Barry's picture


I agree in principle with your claim, that we shouldn't teach creationism as fact in schools. But I don't think Martin's advocating that - just teaching it as an alternative.

That said, it still is probably not a great idea, since it's impossible to control what fair level teachers would give to each creation story/myth along with evolution.

But after all that to label him or his ideas as "insane" is not very accurate and somewhat insulting to Martin, regardless whether you agree with him or not. If he advocated feeding children to giant furnaces in the school basement as punishment for cheating...yeah, that would be insane. But not this.

Also, I think the reason a private school parent wants to run for school board is to be an advocate for change in the public schools so his kids could go to them and be assured of a better quality education. And I think that sentiment is commendable - whether you agree with his philosophical or religious views or not.

Oren Incandenza's picture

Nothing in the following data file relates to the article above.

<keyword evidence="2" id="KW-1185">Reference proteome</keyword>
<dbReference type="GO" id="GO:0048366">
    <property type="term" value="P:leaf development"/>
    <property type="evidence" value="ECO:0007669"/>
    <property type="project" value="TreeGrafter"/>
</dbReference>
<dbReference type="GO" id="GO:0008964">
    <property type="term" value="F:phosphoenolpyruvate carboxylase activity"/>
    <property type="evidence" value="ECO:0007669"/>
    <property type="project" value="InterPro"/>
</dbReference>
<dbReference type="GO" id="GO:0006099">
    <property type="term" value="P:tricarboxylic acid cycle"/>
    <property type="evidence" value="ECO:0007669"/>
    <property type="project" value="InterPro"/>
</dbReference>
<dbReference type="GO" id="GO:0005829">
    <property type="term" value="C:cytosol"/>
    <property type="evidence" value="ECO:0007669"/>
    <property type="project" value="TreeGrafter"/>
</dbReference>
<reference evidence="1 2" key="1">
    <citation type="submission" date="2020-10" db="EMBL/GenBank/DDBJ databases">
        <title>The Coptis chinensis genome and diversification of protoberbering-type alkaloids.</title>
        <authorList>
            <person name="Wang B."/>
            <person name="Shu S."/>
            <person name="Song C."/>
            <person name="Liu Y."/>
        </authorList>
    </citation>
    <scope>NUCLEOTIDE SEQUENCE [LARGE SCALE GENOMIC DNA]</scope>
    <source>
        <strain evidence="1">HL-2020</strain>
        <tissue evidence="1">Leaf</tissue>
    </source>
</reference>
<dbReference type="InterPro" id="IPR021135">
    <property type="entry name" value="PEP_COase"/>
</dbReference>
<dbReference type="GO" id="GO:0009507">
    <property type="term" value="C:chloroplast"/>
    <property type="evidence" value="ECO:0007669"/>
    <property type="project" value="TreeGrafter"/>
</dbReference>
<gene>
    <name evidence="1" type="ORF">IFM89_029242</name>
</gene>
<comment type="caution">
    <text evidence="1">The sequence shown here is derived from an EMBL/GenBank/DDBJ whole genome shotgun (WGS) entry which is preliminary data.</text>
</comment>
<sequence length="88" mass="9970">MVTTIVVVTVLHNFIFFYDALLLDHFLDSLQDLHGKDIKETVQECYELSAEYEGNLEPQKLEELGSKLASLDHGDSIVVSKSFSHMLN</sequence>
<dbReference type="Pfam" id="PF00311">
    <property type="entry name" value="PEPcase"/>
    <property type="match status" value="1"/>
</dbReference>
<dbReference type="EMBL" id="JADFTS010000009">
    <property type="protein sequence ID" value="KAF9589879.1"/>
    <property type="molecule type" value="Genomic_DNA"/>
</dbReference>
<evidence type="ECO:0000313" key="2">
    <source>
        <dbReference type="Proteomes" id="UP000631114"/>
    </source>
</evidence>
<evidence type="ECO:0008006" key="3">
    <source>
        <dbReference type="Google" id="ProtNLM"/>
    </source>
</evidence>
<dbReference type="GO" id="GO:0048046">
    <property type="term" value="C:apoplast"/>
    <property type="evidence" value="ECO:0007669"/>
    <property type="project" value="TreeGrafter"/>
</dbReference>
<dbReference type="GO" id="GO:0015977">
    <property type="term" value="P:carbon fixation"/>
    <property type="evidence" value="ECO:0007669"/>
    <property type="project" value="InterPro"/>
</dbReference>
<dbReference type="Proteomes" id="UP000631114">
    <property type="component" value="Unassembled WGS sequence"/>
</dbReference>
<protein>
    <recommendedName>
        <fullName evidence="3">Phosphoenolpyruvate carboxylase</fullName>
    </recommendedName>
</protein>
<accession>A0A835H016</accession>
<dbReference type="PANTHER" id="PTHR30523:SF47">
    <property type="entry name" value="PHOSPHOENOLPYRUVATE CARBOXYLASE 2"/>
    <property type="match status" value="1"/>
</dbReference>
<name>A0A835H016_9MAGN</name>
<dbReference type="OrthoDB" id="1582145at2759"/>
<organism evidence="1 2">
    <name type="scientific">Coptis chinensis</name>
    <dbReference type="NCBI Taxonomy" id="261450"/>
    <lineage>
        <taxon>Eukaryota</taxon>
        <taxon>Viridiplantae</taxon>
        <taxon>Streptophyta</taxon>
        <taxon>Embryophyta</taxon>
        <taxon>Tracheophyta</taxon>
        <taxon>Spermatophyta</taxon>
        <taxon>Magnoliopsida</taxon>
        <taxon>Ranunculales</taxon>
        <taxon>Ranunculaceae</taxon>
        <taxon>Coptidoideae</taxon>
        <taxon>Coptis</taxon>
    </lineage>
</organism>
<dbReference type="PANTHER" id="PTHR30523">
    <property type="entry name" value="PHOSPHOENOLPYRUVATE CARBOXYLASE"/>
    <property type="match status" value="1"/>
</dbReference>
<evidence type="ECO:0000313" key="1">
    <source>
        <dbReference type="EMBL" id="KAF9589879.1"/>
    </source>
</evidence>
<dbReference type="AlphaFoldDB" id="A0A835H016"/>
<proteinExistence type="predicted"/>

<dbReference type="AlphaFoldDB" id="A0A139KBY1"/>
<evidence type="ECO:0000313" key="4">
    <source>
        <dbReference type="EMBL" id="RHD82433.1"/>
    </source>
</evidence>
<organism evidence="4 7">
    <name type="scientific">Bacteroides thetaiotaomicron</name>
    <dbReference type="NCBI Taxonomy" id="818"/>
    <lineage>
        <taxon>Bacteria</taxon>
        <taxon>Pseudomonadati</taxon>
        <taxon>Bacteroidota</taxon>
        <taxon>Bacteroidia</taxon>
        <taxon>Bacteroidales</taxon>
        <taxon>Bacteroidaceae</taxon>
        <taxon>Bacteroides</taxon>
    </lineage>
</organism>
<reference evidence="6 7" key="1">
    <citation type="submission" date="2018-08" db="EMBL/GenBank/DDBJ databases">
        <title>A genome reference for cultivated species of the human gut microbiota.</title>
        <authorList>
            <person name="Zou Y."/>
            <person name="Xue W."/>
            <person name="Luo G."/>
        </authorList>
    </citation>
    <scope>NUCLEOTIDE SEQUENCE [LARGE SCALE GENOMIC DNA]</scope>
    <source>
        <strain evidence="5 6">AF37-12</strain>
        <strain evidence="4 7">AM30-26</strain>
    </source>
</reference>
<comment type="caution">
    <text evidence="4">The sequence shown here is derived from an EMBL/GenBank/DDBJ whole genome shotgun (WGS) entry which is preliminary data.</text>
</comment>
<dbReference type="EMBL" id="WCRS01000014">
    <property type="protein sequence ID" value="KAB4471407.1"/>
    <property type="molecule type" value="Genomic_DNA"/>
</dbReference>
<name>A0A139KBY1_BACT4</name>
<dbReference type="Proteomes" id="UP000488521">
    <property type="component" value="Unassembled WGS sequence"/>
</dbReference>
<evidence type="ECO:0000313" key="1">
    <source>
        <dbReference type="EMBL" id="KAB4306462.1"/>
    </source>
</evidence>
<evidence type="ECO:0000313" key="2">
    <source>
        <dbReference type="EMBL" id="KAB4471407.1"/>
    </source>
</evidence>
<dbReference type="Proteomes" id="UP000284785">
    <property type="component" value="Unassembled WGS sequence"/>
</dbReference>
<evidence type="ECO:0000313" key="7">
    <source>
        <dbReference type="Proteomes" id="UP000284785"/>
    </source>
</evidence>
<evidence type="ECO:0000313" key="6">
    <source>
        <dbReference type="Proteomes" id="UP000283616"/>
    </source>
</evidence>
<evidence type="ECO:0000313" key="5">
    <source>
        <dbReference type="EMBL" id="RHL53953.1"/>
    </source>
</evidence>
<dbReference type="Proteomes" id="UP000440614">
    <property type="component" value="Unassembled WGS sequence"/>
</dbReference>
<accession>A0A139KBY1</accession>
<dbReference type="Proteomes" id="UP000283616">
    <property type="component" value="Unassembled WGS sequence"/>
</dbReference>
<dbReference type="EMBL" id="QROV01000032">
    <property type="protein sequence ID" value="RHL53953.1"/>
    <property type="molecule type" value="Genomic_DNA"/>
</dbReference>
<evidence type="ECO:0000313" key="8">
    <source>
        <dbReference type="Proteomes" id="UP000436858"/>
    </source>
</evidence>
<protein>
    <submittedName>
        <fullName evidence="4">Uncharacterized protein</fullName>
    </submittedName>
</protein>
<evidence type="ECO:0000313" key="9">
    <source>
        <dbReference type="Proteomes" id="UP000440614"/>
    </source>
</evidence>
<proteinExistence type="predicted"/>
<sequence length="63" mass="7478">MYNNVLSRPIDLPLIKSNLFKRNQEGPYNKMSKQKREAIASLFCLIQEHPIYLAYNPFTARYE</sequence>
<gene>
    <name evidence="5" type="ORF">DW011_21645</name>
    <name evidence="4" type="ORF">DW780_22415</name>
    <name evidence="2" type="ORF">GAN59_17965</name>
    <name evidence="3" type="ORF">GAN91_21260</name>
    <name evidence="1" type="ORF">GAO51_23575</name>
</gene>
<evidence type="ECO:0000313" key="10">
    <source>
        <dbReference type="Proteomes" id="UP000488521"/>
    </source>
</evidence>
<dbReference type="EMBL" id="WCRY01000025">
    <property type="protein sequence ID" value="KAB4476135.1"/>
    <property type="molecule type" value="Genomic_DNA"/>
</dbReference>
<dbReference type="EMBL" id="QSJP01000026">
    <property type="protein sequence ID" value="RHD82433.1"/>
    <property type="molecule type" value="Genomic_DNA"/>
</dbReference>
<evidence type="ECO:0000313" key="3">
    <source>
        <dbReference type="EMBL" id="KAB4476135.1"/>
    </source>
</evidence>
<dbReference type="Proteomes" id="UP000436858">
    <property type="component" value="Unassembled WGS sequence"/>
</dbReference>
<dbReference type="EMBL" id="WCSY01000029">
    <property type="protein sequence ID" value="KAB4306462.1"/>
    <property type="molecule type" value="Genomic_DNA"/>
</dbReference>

Diction and usage

It should be clear I find the kids-in-private-school argument a canard.  But I fully intend to demean Martin's stand on teaching creationism, so my word choice was deliberate and I have no intention of apologizing for it.  He's insulting voters by making this suggestion (and with his inane statement about prayer), so he'd better get ready to take some of his own medicine.

It is crazy to start down this road; among other things, as you admit, it's impossible to regulate which creation myths will get taught and for how long.  Let's stick to science in our public schools, shall we?

I also think it's commendable that this community has managed to avoid this sort of anti-intellectual debate, which has consumed the time and attention of other communities in a materially destructive way.  If you elect Martin, however, you're probably buying a ticket to it.  Does that make sense?  No.  It's insane, especially when you're already financially strapped.

rikki's picture

I agree

Insanity is not the right word. "Dishonest" or "ignorant" would be better. That "just a theory" line is like a neon sign that says "I have no idea what I'm talking about." "Evolution violates the laws of thermodynamics" says the same thing. That kind of talk ought to say "Keep this man away from our kids" to the Sentinel editors and to parents.

Andy Axel's picture

The word I'd use is

The word I'd use is fatuous...

"Bottom line is, there are so many holes in the theory of evolution that we need to teach creationism along with it."

...but that requires a lot of folks to go running to m-w.com or some such.

The answer seems pretty simple. Go to effin' church if you want to be taught "alternative theories" of human origin.

I'd direct the candidate here for an explanation, but I don't think his type is down with The Enlightenment.